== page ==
Hollywood Millennium Project Receives Approval Despite Safety Concerns

The new Hollywood Millennium project has received council approval despite serious concerns about the safety of the structure after it was revealed to lie directly on an earthquake fault line. The $664 million project, developed by a New York property developer, will consist of two skyscrapers and a large office and retail area in downtown Los Angeles.

While the project would bring an influx of income and jobs to the area, officials from the California Geological Society are concerned about the location.

Mayor Eric Garcetti, who championed new development in Hollywood for 12 years on the City Council, said he planned to sign the deal. Newly elected Councilman Mitch O’Farrell, who replaced Garcetti after he termed out this year, called the $664-million project a “game changer” that would create jobs and new tax revenue while bringing more life to Hollywood’s eastern edge.

The council approved the project despite requests from opponents that the vote be delayed. Community members have complained that the skyscrapers are out of scale with the surrounding architecture and will add to already gridlocked traffic on neighboring streets and the busy 101 Freeway.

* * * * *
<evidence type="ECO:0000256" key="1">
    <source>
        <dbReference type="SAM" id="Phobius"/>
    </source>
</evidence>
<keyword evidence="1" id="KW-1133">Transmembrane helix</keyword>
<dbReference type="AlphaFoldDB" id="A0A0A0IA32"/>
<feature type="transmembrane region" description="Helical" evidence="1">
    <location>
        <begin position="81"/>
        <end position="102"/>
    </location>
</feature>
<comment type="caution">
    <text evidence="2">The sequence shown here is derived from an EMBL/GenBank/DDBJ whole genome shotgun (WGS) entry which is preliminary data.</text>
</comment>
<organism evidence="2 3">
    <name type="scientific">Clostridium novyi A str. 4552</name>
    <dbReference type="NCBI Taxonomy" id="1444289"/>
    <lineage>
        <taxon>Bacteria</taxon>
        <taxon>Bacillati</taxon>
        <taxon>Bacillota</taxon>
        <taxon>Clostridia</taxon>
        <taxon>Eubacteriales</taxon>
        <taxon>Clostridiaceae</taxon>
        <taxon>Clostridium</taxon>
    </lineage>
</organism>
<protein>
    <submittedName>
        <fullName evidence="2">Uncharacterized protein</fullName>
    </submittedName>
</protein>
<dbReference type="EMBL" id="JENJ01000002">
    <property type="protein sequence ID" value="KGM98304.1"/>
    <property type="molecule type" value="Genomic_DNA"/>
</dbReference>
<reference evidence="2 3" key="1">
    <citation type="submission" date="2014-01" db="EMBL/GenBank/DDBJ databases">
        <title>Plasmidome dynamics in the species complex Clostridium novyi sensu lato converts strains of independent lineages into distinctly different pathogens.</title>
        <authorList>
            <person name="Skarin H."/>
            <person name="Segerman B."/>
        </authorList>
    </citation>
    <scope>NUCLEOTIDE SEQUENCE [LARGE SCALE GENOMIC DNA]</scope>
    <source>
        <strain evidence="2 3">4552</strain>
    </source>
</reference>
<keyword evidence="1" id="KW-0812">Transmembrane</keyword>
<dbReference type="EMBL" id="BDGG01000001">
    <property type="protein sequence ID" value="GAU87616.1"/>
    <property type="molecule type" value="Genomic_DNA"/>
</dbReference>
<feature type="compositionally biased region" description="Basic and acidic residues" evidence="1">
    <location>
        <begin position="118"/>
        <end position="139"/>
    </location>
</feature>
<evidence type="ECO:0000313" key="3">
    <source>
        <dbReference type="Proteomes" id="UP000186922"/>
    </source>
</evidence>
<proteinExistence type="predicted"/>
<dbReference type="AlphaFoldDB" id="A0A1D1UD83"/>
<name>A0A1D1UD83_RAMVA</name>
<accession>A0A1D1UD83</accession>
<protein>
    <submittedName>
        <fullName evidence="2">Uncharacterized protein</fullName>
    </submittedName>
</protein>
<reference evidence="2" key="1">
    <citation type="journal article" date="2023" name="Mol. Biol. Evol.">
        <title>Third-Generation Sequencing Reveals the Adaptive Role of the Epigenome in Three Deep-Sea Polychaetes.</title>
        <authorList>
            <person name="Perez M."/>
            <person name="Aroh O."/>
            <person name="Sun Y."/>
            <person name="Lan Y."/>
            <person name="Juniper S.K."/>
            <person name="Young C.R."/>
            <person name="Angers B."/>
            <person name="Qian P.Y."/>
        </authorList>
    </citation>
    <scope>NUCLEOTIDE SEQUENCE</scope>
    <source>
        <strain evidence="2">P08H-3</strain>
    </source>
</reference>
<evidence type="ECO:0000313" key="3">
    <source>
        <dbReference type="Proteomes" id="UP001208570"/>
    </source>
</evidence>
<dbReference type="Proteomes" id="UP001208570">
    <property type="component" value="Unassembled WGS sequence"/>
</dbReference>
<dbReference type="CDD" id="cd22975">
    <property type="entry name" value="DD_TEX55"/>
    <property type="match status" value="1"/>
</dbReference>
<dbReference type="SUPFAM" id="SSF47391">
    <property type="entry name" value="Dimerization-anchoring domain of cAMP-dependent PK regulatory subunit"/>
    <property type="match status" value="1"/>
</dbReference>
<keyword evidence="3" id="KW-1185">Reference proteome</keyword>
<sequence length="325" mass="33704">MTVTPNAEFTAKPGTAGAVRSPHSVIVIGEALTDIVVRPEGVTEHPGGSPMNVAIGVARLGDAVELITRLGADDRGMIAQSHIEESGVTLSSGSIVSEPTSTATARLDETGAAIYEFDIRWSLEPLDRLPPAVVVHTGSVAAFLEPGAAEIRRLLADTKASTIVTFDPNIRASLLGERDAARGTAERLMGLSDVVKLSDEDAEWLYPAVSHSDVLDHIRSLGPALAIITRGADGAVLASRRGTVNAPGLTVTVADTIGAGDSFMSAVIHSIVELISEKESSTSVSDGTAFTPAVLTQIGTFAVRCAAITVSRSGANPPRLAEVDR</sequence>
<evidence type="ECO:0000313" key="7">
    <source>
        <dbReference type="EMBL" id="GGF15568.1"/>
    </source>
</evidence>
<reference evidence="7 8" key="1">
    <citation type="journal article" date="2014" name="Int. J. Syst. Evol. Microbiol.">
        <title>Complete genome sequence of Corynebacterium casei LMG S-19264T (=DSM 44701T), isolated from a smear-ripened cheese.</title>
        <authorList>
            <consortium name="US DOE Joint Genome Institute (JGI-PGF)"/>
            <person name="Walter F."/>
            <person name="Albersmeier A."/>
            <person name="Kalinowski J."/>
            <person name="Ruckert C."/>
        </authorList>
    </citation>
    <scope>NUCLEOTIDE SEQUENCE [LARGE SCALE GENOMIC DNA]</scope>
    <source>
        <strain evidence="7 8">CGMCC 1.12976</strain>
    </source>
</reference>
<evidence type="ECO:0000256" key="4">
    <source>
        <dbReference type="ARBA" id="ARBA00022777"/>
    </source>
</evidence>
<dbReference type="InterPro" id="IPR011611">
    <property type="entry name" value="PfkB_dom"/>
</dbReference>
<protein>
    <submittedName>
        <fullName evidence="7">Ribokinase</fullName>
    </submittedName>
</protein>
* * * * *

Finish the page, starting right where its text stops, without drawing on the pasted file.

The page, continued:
In recent days, they have also raised concerns about seismic safety, citing the project’s proximity to the Hollywood fault.

On Saturday, the head of the California Geological Survey, John Parrish, sent a letter to Council President Herb Wesson alerting him that the skyscrapers “may fall within an earthquake fault zone.”

Parrish said Wednesday that a map drawn by his agency in 2010 showed that the Hollywood fault “goes right through the Millennium site.”

He criticized a seismic report produced by the developer that said extensive testing showed that the building site was safe and did not lie on the fault line. Parrish said the report did not refer to his agency’s map and left out other important information. Los Angeles Times, 24 July 2013.

Opponents of the new project have 30 days to file suit against the development. If no suit is filed, and the mayor signs approval, the project could go ahead as soon as next year.